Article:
He planted his feet shoulder-width apart and stared at her with eyes gone dark and hard. “I can assure you that guy you read about has died. He's gone. So, though I'm not kidding when I tell you to stay out of that pen over there, I can assure you I wasn't about to say something out of line.”
For the first time in a very long time, Tacy was speechless. What did the cowboy mean by saying he'd died? What kind of statement was that? The fact that he delivered it with such sincerity overrode everything else, yet here he was in front of her, clearly alive.
“Okay,” she said, choosing to move through the awkward moment with a bit of brash humor. “I didn't mean to ruffle your feathers.” What else could she say? Really?
His lip twitched. “Consider my feathers unruffled.”
Not one to lose her head or her good sense, Tacy decided she'd better pull back and reevaluate this situation. She needed to make a phone call.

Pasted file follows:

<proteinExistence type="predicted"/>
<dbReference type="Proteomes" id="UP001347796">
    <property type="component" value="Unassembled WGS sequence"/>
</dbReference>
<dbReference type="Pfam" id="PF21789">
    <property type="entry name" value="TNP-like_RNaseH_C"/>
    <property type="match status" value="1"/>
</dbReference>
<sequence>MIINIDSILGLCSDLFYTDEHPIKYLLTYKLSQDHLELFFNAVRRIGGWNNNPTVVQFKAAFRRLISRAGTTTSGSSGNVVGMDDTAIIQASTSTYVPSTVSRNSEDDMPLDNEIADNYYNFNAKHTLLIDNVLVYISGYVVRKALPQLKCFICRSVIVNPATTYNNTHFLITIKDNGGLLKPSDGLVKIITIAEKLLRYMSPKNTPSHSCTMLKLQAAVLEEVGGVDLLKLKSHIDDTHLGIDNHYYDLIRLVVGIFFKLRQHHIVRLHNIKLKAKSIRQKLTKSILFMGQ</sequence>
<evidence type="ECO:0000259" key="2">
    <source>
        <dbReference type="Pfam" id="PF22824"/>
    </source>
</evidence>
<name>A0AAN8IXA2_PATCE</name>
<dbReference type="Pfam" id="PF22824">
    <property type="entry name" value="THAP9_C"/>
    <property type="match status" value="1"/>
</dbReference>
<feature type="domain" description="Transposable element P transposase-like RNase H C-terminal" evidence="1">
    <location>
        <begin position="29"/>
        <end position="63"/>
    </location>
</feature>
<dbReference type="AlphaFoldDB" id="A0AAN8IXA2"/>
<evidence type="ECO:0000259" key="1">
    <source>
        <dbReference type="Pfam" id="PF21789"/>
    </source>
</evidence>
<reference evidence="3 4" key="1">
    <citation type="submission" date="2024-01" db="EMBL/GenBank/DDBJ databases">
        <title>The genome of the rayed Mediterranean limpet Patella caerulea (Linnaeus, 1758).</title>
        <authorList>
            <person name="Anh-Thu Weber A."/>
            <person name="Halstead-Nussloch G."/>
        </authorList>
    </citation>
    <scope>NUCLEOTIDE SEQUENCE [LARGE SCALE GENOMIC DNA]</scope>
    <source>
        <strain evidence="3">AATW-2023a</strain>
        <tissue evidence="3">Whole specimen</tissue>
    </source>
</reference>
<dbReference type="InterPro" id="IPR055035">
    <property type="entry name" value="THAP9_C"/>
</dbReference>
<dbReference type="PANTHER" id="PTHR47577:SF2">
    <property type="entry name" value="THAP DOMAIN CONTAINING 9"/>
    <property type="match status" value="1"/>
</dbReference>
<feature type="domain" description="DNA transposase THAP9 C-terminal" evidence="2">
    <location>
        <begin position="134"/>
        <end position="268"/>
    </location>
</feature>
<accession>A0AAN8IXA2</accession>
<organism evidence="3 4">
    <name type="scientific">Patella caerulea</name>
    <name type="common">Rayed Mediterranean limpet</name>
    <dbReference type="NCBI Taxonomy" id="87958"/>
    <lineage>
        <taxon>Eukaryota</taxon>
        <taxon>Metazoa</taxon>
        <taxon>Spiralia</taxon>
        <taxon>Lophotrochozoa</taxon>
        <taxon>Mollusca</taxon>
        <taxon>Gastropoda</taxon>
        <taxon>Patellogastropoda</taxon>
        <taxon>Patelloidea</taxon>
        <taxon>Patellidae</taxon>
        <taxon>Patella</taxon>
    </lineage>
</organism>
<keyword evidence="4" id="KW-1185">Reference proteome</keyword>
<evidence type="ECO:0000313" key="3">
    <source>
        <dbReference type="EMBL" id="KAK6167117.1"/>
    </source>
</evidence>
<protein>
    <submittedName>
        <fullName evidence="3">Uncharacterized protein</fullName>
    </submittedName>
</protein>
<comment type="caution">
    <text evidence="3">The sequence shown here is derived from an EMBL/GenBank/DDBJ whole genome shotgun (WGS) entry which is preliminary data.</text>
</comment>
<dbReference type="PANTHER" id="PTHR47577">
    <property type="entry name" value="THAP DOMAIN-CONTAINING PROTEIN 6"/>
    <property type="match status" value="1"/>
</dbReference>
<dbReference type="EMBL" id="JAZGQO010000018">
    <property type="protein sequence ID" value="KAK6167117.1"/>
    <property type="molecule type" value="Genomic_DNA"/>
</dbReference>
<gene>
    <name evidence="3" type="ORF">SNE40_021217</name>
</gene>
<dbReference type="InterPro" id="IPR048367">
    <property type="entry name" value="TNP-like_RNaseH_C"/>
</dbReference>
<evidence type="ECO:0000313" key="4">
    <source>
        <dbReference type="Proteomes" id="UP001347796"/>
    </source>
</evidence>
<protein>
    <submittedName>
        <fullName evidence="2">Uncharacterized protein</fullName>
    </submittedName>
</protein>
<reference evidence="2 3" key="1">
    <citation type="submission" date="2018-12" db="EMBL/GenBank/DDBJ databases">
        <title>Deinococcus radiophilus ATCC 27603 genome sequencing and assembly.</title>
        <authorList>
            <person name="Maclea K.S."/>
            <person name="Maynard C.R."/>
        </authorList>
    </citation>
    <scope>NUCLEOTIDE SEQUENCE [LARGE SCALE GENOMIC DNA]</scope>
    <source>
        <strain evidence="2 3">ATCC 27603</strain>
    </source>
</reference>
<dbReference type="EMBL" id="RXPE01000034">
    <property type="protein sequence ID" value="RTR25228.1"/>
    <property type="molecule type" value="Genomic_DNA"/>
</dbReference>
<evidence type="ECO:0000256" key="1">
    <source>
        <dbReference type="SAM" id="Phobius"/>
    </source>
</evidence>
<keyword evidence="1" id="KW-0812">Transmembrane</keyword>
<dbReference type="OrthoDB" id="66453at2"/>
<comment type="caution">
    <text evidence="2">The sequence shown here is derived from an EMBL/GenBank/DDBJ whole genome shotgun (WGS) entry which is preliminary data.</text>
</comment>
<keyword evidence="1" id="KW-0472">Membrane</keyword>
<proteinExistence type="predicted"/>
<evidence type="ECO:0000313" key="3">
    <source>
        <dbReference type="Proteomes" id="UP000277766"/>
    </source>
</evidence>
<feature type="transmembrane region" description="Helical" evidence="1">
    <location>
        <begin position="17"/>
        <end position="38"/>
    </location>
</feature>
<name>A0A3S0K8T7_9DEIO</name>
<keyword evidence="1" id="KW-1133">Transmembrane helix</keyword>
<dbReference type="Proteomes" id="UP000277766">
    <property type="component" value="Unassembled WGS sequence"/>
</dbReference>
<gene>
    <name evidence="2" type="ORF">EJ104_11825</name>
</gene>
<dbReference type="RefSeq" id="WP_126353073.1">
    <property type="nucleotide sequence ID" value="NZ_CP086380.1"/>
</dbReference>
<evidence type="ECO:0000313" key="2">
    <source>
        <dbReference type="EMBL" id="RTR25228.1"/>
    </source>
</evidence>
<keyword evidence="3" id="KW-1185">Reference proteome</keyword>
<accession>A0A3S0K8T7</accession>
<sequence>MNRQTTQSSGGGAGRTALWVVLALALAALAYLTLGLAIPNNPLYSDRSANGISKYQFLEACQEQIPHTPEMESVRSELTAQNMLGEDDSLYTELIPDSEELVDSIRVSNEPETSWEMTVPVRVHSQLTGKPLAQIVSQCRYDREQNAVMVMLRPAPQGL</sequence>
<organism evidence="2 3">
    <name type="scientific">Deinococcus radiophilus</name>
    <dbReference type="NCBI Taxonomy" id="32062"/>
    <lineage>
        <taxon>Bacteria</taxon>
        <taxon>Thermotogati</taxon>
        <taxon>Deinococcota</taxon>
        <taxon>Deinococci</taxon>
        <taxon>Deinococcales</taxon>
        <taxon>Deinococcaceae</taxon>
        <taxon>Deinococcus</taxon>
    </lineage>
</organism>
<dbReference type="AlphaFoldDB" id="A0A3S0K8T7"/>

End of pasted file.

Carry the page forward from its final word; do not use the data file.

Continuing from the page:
“Gotta go,” she said as she spun away and trotted to her truckâshe let Birdy have freedom between the stables and the house, so she didn't worry about leaving her behind. Besides, the dog had been staring at the cowboy like he was the best thing since kibble!
The little traitor.
But then again, she couldn't help glancing out her side window as she pulled away. Brent had pushed his hat back and was watching her
with a baffled expression. Her stomach tickled looking at his classic cowboy stance: legs planted, one thumb hooked in his belt, head cocked just slightly. This wasn't over by a long shot.
Brent watched the fiery Tacy Jones drive away. With that red hair and those saucy green eyes, the woman promised to be a thorn in his side.
He'd almost had a heart attack when he'd driven up and saw her heading into the pen with those horses. Though Pace had told him they were halter-broke, that didn't make him any more pleased to see her in the middle of a bunch of unpredictable horses. Pace had a reputation for taking stubborn stock with promise and turning them around. The crazy woman could have gotten herself hurt. That she didn't act like she understood that fact was the problem.